The opinion of the court was delivered by: LORD, III
On April 23, 1966, a jury in the Court of Quarter Sessions of Lehigh County found Robert Boyd guilty of murder in the second degree (Indictment No. 114, April Sessions, 1966). Following this verdict Boyd briefly conferred with his counsel and then indicated, through his counsel, that he did not desire to appeal from the verdict and was prepared for the imposition of sentence. The trial judge questioned the defendant, and the latter stated that he comprehended his counsel's advice regarding a possible appeal, and that he wished to file no posttrial motions, to pursue no appeal and to be sentenced immediately. The court proceeded to sentence Boyd to imprisonment of not less than ten and not more than twenty years.
On July 8, 1966, long after the time for filing post-trial motions had elapsed, Boyd, without the aid of counsel, petitioned the trial court for the Notes of Testimony of his trial. On July 12, 1966, that court ordered that the Notes of Testimony of the trial be transcribed and a copy be delivered to Boyd. The court stenographer filed the notes of testimony of the trial on September 15, 1966, and on the following day a copy was sent to Boyd.
In December, 1966, Boyd initiated a series of attempts in the state courts to secure leave to file post-trial motions attacking his conviction nunc pro tunc. However, after an evidentiary hearing in the Court of Quarter Sessions, Lehigh County, in part directed to the issue of whether Boyd had voluntarily and knowingly waived his right to file post-trial motions, the Court of Quarter Sessions, the Superior Court of Pennsylvania, and the Supreme Court of Pennsylvania rejected relator's plea on the ground that he had effectively waived his right to file post-trial motions. We have thoroughly reviewed the entire state record.
The Supreme Court has defined the federal standard of waiver to be "* * * an intentional relinquishment or abandonment of a known right or privilege * * *," Johnson v. Zerbst, 304 U.S. 458, 464, 58 S. Ct. 1019, 1023, 82 L. Ed. 1461 (1938), or, phrased differently, a "deliberate bypass" which is a "considered choice" of the waiverer, Fay v. Noia, 372 U.S. 391, 438, 83 S. Ct. 822, 9 L. Ed. 2d 837 (1963). No act which fails to meet this test will be permitted to operate as a waiver of the protection of constitutional guarantees. See, e.g., United States ex rel. Henderson v. Brierley, 300 F. Supp. 638 (E.D.Pa., 1969). In this case, petitioner contends, generally, that he lacked the composure, information and knowledge necessary to allow him to waive effectively his right to appeal under the applicable standard.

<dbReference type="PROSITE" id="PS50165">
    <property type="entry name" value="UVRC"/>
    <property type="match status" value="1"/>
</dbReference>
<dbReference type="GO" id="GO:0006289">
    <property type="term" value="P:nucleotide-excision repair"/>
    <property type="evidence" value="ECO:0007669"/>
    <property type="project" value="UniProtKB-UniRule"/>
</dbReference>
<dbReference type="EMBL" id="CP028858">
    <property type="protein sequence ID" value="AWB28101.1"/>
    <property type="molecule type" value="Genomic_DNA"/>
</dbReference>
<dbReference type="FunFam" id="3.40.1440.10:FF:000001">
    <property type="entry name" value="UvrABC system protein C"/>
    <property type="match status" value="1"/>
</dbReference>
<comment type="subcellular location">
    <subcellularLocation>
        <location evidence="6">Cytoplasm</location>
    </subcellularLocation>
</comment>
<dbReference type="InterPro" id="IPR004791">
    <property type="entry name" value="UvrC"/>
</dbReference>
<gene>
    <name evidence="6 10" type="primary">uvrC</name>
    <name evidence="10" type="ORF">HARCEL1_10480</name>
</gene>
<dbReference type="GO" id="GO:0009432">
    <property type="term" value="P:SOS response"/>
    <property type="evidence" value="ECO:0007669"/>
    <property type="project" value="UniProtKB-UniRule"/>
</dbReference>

Petitioner's first argument is that he was upset and "scared" following the verdict, that he made a rushed decision not to appeal, and thus that his decision was neither intelligent nor intentional. We are of the opinion that the petitioner received a full, fair, and adequate hearing in the state system on this issue, and we are unable to conclude that the common factual determination reached by the Court of Quarter Sessions of Lehigh County, the Superior Court of Pennsylvania, and the Supreme Court of Pennsylvania is not fairly supported by the record. See 28 U.S.C.A. § 2254(d). Accordingly, we decide that petitioner's claim, insofar as it is based on his lack of composure at the time he decided not to appeal, must fail.
Petitioner's next claim of unconstitutional behavior on the part of the state is rested on the Lehigh County rule of court No. 585 and the construction placed upon a similar rule of court in the case of Commonwealth v. Blum, 210 Pa.Super. 529, 233 A.2d 613 (1967). Rule No. 585 allegedly provides that post-trial motions must be filed within five days of the rendering of the jury's verdict and before the imposition of sentence. The Superior Court considered a similar rule of court in the case of Commonwealth v. Blum, 210 Pa.Super. 529, 532, 533, 233 A.2d 613, 615 (1967) where, as here, the defendant was sentenced before the expiration of the five day period.